Thank you to NetGalley and Faber and Faber for providing me with an early release of this book in exchange for an honest review.
Welcome to Lagos is a novel centred around a cast of seven people who are thrown together in a fit of survival. We join ex-soldiers having deserted the army having questioned the motives around the ’causes’ they are fighting for, women who have fled violent husbands and abandoned in the jungle and wide-boys who are out for making a buck. This group of people are slung together noting that their best chance of survival is in the side streets of Lagos: the city that “would kill you if you wasted time on yesterday“.
Onuzo captures the corruption and political landscape of a modern Nigeria noting that “The oil companies worked all hours, filling and floating barrels of oil to overseas markets that decided what they were worth: fifty dollars today, a hundred tomorrow and the whole of Nigeria’s fortunes rose and fell on what foreigners would pay for her.” The descriptions of the squalid living conditions of those who live in poverty are powerful and the decline of those once in power who feel the wrath when they speak out against those in rule is striking.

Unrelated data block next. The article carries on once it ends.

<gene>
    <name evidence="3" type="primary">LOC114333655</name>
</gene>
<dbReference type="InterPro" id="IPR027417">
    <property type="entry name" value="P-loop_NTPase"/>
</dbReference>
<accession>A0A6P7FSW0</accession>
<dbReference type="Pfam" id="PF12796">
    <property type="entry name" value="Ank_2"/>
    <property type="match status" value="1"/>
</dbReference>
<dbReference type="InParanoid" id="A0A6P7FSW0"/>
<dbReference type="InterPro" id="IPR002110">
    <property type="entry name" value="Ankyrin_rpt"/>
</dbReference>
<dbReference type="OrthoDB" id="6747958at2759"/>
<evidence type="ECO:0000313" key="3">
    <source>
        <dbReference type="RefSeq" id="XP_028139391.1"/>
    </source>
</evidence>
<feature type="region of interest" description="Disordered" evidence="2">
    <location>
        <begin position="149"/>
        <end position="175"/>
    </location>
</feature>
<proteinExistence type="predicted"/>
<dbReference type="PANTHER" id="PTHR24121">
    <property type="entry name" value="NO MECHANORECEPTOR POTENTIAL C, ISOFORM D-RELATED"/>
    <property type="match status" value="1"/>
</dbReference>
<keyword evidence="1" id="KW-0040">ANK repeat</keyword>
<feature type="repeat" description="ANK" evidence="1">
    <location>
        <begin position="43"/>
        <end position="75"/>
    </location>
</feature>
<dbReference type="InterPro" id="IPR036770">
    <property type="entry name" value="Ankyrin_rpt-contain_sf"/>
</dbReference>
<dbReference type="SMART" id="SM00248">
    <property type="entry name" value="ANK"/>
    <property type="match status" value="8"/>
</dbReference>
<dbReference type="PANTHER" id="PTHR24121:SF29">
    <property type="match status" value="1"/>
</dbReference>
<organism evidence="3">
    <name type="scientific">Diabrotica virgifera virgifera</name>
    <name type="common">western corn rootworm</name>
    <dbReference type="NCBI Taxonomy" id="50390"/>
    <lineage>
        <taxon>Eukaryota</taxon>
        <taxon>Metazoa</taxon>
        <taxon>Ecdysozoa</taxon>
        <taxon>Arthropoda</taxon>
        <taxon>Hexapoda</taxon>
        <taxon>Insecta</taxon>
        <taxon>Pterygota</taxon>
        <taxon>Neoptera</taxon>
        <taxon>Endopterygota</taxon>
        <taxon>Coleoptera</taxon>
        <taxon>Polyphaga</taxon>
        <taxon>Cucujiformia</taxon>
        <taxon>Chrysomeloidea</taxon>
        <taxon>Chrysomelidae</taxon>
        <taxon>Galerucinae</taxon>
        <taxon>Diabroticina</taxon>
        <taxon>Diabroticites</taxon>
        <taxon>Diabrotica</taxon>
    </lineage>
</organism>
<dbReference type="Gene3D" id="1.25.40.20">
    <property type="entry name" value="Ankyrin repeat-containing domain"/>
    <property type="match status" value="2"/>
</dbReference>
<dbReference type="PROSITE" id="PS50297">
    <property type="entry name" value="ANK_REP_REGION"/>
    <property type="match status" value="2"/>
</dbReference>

The group of seven who become a working family end up harbouring a fallen Minister. This Minister’s motives are queried by the reader throughout the book and to be honest – I wish Onuzo developed this further. The story ends as one would expect however, the lives of the journalists who seek to expose the ingrained corruption remain static as does the status quo of that corruption. Perhaps that is what Onuzo wants the reader to take away from reading this novel. That being said – I enjoyed the pace of this novel and was impressed with how well I connected with each of the characters.
Recommended for: people who enjoy a well rounded story.
Favourite quote: “Bravery was to dash out of the bomb shelter and grab the child left crying on the veranda. Courage was to go to the stream the day after a bomb had scattered your friend on that path because water must be fetched to sustain the life that was left. Everyone saw bravery but courage was in secret.”
Thanks for reading – I hope you enjoyed it!